We use the grid to exchange that, therefore we pay the normal fees, for grid, for VAT, for electric power tax. Yes, of course we need the grid because otherwise we would need to install cables from one customer to the other. So the grid is simply a platform but we have a software platform enabling this kind of exchange. Of course the hardware is the Sonnenbatterie system together with smart meters, which ensures we can close the balance cycle in real-time. Otherwise it’s impossible to use this as a community.

I also wanted to ask about the rebranding of the company from Sonnenbatterie to Sonnen. Has this been done with an expectation of batteries, especially lithium-ion, to rapidly commoditise?

Yes. This is exactly where we think the future is in our business. To provide hardware is nice, to provide intelligent hardware, hardware-plus-software is even nicer, but in the long run the aim is to provide intelligent services, to empower our customers. This is also a reason why we changed name from Sonnenbatterie to Sonnen, because Sonnenbatterie is too narrow, it focuses on the hardware.

When we started and launched in the German market, nobody really knew what a storage system is. We thought Sonnenbatterie (‘Sun Battery’) is a good name because everyone would understand what it is. So in the beginning it was a perfect name, when it was something of a new technology for end-customers, to explain what this device is – it stores solar power. [But] we see our destiny in the service provision.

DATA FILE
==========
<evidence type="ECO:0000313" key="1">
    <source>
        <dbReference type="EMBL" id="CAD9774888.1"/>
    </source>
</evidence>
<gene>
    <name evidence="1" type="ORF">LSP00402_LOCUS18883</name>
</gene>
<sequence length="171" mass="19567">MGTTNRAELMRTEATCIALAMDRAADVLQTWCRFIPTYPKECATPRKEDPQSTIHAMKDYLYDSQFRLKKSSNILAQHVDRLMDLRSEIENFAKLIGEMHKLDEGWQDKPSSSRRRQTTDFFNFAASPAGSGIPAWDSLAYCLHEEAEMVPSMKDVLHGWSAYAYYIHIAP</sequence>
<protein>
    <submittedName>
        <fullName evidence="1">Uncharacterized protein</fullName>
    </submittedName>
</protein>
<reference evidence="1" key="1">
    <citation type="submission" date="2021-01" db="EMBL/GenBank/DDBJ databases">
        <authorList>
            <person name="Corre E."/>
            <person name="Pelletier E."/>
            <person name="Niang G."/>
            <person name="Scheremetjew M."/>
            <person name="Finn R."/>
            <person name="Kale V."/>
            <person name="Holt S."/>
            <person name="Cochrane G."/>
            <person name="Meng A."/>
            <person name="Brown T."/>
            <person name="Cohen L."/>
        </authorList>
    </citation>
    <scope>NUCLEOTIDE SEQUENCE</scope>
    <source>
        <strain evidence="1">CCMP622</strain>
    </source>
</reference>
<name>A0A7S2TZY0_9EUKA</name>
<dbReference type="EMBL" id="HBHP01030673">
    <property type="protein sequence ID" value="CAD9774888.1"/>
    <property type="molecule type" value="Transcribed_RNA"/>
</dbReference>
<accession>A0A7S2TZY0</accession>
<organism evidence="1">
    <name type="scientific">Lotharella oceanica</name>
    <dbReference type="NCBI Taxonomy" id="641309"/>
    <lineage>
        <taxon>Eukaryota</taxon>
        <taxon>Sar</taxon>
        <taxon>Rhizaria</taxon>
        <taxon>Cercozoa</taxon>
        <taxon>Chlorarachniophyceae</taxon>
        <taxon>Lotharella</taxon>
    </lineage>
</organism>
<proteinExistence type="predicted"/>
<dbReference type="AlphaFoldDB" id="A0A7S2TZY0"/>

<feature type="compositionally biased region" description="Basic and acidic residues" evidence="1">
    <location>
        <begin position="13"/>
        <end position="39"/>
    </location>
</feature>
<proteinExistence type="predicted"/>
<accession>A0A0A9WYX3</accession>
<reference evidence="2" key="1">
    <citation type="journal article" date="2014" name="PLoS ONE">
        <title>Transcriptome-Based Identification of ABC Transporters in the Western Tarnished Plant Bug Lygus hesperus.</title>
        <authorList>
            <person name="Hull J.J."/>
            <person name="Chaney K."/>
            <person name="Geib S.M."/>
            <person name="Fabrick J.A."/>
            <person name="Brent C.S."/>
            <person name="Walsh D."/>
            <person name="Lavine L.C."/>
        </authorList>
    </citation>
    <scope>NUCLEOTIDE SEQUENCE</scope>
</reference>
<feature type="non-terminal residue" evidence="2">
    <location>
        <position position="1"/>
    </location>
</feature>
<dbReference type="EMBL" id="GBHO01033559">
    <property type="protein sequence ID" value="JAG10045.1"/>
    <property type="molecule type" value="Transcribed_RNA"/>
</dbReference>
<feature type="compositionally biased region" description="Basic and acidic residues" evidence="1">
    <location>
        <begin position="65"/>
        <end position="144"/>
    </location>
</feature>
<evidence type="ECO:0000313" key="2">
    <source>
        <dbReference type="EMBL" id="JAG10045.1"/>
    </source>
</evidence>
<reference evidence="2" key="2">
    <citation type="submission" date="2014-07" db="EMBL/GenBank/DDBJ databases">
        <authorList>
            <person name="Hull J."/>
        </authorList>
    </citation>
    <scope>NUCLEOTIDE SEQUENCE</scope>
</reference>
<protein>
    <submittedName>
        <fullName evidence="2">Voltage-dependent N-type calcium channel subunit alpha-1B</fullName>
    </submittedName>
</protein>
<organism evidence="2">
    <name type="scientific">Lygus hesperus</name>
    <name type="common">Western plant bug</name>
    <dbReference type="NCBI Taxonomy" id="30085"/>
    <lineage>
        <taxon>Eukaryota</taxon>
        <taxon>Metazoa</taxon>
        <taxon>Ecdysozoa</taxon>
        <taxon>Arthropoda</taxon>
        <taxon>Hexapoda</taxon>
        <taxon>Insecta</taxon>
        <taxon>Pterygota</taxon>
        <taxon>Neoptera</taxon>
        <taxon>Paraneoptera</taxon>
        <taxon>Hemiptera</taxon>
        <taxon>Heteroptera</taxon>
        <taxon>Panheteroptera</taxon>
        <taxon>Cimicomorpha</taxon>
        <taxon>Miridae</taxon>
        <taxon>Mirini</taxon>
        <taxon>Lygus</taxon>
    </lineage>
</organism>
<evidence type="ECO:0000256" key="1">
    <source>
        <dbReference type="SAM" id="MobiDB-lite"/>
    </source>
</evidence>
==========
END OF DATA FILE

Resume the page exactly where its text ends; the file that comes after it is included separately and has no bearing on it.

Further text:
Battery sales are commoditising more and more, already it is a commodity. Nobody knows where the whole journey is going to. What will be the right technology for storage in five years or 10 years? Maybe not even lithium ion! We are happy this is commoditising because we can make the technology accessible for more people because it’s cheaper.

So this is good news. The hardware is a necessary vehicle which we need in order to be able to offer services, but at the end of the day what we really want is to be a service provider.

Sonnen's residential energy storage system. Based on lithium-ion batteries, driven by the company's own software and energy management platforms. Image: Sonnen.
Philipp Schröder, managing director of sales and marketing, Sonnen

How would you describe the sonnenCommunity and what is behind the technology that makes it work?

We are enabling our customers to generate and store electricity – that’s the first step. We can give you the hardware to become independent yourself.

But also we are connecting all the members of the SonnenCommunity, from all the PV panels, the excess capacity of those panels and energy devices, we are pooling in a virtual pool. We know in real-time if there is excess capacity and excess demand so we don’t have to wait for a year or half a year which is the usual billing process of a utility. We have intelligent smart meters that are connecting these devices in real-time. Real-time allows us to do that and we are cutting out the middleman, which is the utility.